It’s important to put emphasis on that nearly. Strathdee titled her book The Perfect Predator to reflect her view of phages. They generally function in a simple but deadly way: by entering bacterial cells and using their internal biological machinery to reproduce more and more phages. “When given the kill signal,” she told us, “these baby phages burst out of the bacterial cell and then they, in turn, go to attack more bacteria until there’s none left.” This is what makes them so potentially powerful as treatments: they are the last organisms left capable of taking on bacteria adapted to the flood of antibiotics inundating the modern world. And not only can they work as a form of direct therapy. They have powerful applicability as a secondary treatment as well. As Strathdee points out, they can sometimes make antibiotics efficacious again against superbugs previously resistant to them: “The bacteria are faced with a genetic decision when they’re being attacked by those phages and antibiotics at the same time. They need to evade both attackers at the same time, and in some cases they modify themselves so that they’re susceptible to the antibiotics again.”
When it comes to longer-term risks associated with phage therapy, Strathdee is blunt. “We haven’t seen any so far. And we’ve been injecting phages into people.” She also points out that because each phage is specialized to attack only certain bacteria, when they have done their work they are excreted “almost magically by the body, without hurting any of the other friendly bacteria.”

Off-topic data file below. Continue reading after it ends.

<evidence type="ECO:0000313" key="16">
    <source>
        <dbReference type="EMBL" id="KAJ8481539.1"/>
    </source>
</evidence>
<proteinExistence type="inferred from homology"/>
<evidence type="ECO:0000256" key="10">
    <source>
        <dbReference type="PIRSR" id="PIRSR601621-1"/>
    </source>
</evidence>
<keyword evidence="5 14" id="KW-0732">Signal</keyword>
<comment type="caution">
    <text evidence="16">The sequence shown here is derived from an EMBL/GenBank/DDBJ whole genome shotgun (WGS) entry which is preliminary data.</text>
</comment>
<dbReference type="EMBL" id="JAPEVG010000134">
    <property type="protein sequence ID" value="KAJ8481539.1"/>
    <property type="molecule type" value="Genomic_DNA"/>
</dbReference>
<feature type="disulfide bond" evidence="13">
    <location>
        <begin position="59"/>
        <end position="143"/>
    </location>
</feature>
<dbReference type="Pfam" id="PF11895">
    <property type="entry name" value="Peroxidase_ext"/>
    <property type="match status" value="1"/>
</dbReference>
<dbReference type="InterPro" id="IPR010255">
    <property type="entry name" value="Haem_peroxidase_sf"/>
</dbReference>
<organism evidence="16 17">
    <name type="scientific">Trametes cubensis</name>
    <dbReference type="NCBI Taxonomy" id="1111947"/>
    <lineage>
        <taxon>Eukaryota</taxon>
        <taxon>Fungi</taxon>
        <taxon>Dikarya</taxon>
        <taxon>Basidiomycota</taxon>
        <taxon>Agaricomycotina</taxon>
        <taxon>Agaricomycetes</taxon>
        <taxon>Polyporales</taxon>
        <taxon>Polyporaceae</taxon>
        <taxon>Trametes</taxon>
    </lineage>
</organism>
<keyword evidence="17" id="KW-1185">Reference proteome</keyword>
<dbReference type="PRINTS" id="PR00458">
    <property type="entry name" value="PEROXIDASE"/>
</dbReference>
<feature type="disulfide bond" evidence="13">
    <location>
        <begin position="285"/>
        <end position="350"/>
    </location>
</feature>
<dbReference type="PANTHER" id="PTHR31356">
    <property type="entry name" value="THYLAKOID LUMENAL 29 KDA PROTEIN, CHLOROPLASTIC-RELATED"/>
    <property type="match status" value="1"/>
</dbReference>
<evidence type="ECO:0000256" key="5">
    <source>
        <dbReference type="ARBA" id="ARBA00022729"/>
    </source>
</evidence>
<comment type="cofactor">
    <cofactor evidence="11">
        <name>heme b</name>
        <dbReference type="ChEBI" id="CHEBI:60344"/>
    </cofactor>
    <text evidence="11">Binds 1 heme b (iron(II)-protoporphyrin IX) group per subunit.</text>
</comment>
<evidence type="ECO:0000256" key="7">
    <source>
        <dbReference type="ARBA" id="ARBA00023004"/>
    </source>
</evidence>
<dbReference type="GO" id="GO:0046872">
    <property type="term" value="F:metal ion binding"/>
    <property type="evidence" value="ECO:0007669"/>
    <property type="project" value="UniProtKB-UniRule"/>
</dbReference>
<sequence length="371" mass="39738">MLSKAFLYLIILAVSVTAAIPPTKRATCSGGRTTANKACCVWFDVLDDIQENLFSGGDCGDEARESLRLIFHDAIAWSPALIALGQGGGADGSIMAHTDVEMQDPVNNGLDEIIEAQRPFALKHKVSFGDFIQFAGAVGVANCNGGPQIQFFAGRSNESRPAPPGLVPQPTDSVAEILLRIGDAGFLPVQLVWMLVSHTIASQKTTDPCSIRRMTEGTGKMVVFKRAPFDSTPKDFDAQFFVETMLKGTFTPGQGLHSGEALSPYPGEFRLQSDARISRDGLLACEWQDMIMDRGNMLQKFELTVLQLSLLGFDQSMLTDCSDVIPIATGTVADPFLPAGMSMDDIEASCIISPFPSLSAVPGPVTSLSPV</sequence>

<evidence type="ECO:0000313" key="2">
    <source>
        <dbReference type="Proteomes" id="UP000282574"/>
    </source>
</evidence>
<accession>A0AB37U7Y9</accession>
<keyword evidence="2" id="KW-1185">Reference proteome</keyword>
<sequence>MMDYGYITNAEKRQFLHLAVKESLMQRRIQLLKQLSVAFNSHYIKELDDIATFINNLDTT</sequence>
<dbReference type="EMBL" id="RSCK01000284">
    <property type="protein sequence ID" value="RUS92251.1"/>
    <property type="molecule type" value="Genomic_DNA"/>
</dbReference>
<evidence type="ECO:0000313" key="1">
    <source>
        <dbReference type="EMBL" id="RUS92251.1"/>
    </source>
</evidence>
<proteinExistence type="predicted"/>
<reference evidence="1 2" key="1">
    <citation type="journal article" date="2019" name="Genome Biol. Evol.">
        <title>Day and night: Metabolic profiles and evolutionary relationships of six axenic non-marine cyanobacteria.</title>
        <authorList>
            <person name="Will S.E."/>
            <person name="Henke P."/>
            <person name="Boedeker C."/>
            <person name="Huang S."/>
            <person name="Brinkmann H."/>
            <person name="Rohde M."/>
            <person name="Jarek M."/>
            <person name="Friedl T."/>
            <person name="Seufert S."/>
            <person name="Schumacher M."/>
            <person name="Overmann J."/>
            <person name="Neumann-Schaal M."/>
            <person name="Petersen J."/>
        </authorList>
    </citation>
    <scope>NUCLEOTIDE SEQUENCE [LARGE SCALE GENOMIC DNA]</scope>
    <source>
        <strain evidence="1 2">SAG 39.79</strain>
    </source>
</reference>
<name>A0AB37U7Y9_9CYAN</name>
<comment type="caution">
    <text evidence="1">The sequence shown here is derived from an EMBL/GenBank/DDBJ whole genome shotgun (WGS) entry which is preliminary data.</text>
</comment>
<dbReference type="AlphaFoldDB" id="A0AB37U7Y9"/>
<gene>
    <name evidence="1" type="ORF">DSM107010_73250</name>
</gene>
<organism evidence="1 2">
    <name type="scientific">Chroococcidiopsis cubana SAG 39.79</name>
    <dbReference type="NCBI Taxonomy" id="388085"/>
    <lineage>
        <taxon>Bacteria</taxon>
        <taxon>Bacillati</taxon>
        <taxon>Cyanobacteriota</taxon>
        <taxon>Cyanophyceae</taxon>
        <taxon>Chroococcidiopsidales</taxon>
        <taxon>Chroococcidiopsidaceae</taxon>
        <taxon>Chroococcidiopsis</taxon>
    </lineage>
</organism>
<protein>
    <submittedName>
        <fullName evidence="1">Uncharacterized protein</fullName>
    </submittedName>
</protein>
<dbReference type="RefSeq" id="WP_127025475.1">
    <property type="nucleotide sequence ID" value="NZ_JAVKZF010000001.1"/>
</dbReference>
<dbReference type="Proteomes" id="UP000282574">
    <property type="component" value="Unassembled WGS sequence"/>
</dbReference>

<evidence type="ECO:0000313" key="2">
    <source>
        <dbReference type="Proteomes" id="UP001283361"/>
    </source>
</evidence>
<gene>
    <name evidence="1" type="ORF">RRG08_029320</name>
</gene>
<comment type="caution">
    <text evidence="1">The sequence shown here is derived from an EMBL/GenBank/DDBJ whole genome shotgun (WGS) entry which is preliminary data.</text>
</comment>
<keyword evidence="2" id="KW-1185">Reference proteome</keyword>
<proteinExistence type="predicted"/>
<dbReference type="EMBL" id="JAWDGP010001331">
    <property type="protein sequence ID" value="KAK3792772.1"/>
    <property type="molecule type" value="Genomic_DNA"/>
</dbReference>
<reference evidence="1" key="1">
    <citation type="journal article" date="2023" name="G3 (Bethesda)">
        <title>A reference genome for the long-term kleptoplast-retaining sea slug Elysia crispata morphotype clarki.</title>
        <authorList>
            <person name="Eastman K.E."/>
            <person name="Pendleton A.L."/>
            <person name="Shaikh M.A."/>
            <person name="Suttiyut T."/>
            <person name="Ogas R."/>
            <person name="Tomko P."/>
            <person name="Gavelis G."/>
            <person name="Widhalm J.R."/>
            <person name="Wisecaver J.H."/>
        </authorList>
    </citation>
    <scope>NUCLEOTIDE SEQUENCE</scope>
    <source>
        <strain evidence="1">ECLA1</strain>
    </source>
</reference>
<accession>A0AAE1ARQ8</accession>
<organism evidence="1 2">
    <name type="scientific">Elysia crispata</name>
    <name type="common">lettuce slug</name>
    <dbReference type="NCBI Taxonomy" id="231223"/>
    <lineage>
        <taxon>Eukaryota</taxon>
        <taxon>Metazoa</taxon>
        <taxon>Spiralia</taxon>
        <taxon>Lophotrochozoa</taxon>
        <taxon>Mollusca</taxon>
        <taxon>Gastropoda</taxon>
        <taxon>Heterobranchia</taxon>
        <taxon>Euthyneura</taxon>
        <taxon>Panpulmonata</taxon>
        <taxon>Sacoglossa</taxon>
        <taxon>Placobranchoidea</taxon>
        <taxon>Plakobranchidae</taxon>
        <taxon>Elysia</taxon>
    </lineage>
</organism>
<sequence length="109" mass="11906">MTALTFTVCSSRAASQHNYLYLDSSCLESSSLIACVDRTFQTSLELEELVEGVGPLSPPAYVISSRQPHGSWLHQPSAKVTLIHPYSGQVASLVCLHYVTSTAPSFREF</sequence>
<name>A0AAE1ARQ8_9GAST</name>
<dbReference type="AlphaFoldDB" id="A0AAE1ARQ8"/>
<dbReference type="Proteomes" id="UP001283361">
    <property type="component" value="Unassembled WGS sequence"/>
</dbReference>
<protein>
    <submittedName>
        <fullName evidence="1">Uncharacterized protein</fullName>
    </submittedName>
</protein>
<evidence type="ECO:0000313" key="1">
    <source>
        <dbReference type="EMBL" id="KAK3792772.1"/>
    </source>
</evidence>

There is, however, a short-term hurdle. Phages, while in many cases ruthless killing machines, can sometimes be “temperate,” to use the current term of art. This means that instead of hijacking the bacterium and changing it into a phage-production facility, they instead enter the bacterial cell and become dormant. Strathdee calls this “hitting the snooze button.” These phages “integrate their genetic material into the genetic material of the bacterial cell. And with it they can integrate other parts of their DNA — toxin genes or even antibiotic resistance genes. Often they have a defense mechanism whereby they make the bacterial cell impervious to new attacks from other phages. So they are not only not killing the bacterial cell in this situation, but actually causing potential harm.” This is why the phage developed by the Pittsburgh team had to be gene-edited in order to be effective: Isabelle Holdaway was infected with Mycobacterium asepsis, a member of the same genus of bacteria as those that cause tuberculosis. The phages that attack mycobacterium belong to the “temperate” category, and they required the deletion and addition of genes in order to realize their potential as perfect predators. There is an element of poetry in all this, grim as it is: consider Strathdee’s observation that CRISPR itself comes from phage work against bacteria and is now being used to edit phages to make them still more effective in the fight.